In the autumn of 2007, The Durham Riverside Walk (as it was originally known) was pioneered by bereaved dad and loyal supporter, Jeff Morland – whose son, Levon, had died from the condition Wolff-Parkinson-White (WPW) in 2002, aged just 22. Jeff was encouraged and assisted by his good friend, Steve Percival, who fast became a key organiser of the event, not only attending on the day and helping to recruit and rally volunteers but also writing and recording a CD that would be sold to help raise further funds. He is still an integral part of the team, to this day…
The Durham Riverside Walk soon became a regular date in the CRY events calendar, with members of the fundraising and bereavement support teams coming up to this beautiful city every year to meet and mingle with the families affiliated with the event. We wanted to make sure that everyone attending had a CRY t-shirt, as well as reinforce how highly valued the event was becoming in terms of awareness and fundraising. It was also important to us that any families – perhaps those who were recently bereaved or coming into contact with CRY for the first time – had the opportunity to speak to someone on the day, should they feel in need of support.
From the outset, CRY was committed to supporting it every step of the way, helping it to grow and flourish and maximise its impact. It was agreed that an official photographer (locally well-known press photographer, Doug Moody) would cover the event, following the walkers from the start, along their way and then through to the finish point of the circular route. Over the years, Doug has captured some amazing and iconic images (often with Durham Cathedral and Castle as the backdrop) which were often featured on the front pages of the Northern Echo and other local papers, as well as CRY’s website and social media platforms.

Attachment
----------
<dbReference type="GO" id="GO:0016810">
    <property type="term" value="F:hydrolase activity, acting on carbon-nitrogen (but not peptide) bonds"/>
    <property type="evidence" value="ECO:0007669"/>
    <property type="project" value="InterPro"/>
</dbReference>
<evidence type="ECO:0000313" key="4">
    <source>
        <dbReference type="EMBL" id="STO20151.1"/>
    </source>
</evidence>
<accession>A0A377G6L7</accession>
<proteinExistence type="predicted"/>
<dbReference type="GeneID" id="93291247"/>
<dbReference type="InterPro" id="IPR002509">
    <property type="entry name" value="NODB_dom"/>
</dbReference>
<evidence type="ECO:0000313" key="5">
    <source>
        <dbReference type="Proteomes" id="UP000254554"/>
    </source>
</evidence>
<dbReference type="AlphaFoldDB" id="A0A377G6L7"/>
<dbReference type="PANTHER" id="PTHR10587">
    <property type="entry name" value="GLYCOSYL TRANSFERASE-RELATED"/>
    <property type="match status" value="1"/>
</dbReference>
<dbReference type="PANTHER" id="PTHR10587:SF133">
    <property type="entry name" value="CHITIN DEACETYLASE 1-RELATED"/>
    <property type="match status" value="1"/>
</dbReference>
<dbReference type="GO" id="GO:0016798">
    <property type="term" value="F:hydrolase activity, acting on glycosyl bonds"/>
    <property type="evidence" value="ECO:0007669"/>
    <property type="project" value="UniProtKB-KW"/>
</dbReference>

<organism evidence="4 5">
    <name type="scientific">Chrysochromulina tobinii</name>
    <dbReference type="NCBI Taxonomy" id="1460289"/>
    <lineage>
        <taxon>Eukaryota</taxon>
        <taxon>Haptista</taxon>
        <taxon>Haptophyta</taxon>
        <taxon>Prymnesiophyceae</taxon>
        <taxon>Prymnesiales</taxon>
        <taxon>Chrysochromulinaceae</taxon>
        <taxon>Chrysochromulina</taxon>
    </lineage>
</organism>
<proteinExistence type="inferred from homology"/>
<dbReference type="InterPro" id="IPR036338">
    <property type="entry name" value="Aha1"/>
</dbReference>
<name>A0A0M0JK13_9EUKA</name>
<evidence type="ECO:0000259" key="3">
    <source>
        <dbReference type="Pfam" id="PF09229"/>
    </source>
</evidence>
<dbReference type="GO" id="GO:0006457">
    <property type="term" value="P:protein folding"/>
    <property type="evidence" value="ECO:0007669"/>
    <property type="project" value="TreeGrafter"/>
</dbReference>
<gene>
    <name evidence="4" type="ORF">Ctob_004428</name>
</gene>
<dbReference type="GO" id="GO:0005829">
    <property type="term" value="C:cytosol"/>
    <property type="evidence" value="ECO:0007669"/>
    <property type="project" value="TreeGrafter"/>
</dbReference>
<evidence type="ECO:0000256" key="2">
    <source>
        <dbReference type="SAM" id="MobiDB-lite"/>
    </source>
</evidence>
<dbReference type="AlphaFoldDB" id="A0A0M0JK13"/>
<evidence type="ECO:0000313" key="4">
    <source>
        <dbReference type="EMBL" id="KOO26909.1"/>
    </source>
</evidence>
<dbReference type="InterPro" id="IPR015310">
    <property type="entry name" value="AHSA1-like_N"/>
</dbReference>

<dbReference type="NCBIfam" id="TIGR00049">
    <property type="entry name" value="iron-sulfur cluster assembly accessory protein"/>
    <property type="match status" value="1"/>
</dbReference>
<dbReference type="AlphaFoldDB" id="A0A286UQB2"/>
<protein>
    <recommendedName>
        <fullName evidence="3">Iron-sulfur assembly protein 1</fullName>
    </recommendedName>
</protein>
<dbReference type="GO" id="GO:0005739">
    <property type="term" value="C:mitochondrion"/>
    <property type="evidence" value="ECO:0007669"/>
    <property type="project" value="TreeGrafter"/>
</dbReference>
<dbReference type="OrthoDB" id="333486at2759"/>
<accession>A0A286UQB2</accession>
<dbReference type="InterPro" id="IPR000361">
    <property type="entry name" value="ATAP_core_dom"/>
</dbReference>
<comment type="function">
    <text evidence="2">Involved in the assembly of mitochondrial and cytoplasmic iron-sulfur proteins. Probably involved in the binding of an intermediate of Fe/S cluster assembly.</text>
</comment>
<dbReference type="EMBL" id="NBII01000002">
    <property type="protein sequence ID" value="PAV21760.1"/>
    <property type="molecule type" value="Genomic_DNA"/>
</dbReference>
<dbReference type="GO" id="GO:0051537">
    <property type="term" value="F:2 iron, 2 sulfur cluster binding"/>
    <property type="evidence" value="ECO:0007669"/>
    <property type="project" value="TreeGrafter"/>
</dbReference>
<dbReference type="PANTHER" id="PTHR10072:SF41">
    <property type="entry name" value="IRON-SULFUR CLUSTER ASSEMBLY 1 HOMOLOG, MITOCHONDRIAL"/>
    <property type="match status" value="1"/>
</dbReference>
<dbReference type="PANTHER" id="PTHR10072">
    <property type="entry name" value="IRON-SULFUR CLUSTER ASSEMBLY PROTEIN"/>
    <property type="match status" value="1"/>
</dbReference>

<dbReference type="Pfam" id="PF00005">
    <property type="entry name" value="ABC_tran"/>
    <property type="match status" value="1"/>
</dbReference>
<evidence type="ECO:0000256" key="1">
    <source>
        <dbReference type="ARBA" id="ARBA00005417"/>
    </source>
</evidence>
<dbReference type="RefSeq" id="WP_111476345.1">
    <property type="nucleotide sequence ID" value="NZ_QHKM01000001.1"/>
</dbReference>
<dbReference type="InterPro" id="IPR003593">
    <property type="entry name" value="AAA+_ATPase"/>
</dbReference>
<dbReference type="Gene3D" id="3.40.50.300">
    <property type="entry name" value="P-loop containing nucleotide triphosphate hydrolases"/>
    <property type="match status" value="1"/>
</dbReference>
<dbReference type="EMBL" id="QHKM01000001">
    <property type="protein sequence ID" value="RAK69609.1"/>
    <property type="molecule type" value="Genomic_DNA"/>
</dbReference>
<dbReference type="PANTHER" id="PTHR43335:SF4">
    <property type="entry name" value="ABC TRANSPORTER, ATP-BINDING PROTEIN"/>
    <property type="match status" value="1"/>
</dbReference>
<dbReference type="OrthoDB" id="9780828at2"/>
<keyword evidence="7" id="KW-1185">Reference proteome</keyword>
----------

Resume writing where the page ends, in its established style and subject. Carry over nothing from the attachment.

A positive and key objective of the Durham Walk is awareness and creating greater understanding of CRY’s work, so in 2017 it was decided to re-route, and take the CRY walkers away from the river and through the centre of the city where walkers would have more visibility and interaction with the general public. Permission was granted by the local council and, as well as supporters walking together in groups boldly wearing their CRY t-shirts (often prompting passers-by to stop to ask about the charity and its causes), we were able to set up an information point at prominent spot in the Market Place, which brought further interest in the annual event (which from this point onwards, became known as the CRY Heart of Durham Walk).
As well as many of the ‘original families’ attending from the start (including local CRY Representatives Kenny and Maralyn Bowen who’d both been involved with CRY since 1996) others were starting to come from further afield, travelling down from Scotland, up from Peterborough, as well as increasing numbers from surrounding areas such as Newcastle and Sunderland.
CRY’s press office team would work closely with Doug all weekend, ensuring that photos and press releases of families were sent out swiftly to the relevant local media, further ensuring that the important messages about CRY’s work were shared as widely as possible, across Durham and the North East.
Last year (October 2019) marked CRY’s ‘decade in Durham’ – and it was announced that over the past 10 years, the event had raised more than £77,000, as well as bringing together many local families who took great comfort from being able to walk and talk alongside others who had gone through a similar experience of grief to them.
Amongst the many people who came together to mark the 10th Durham Walk were the family and friends of Eleanor Keeler from York, who had tragically died a year (almost to the day) before the first ever Walk in October 2009, aged just 20. Eleanor’s family had taken part in the event every year since her sudden death and last years’ event held particular poignancy, marking 10 years since her passing.
2020 – as has been the case for many group fundraising events across the UK this year – has presented unusual circumstances and challenges for the event’s organisers, but as with the Heart of London Bridges Walk earlier in the year, CRY was determined that the Durham Walk would still go on, albeit in a new-look, virtual format.
So, on Saturday 3rd October, supporters were encouraged to “Do their own Durham Walk” – clocking up around 5miles, 8k or 10,000 steps around their local area and uploading photos and quotes to a virtual memory wall, hosted on the CRY website. It goes without saying, the response was wonderful with many poignant messages and images posted, and really showed how people love to get involved in the Durham Walk.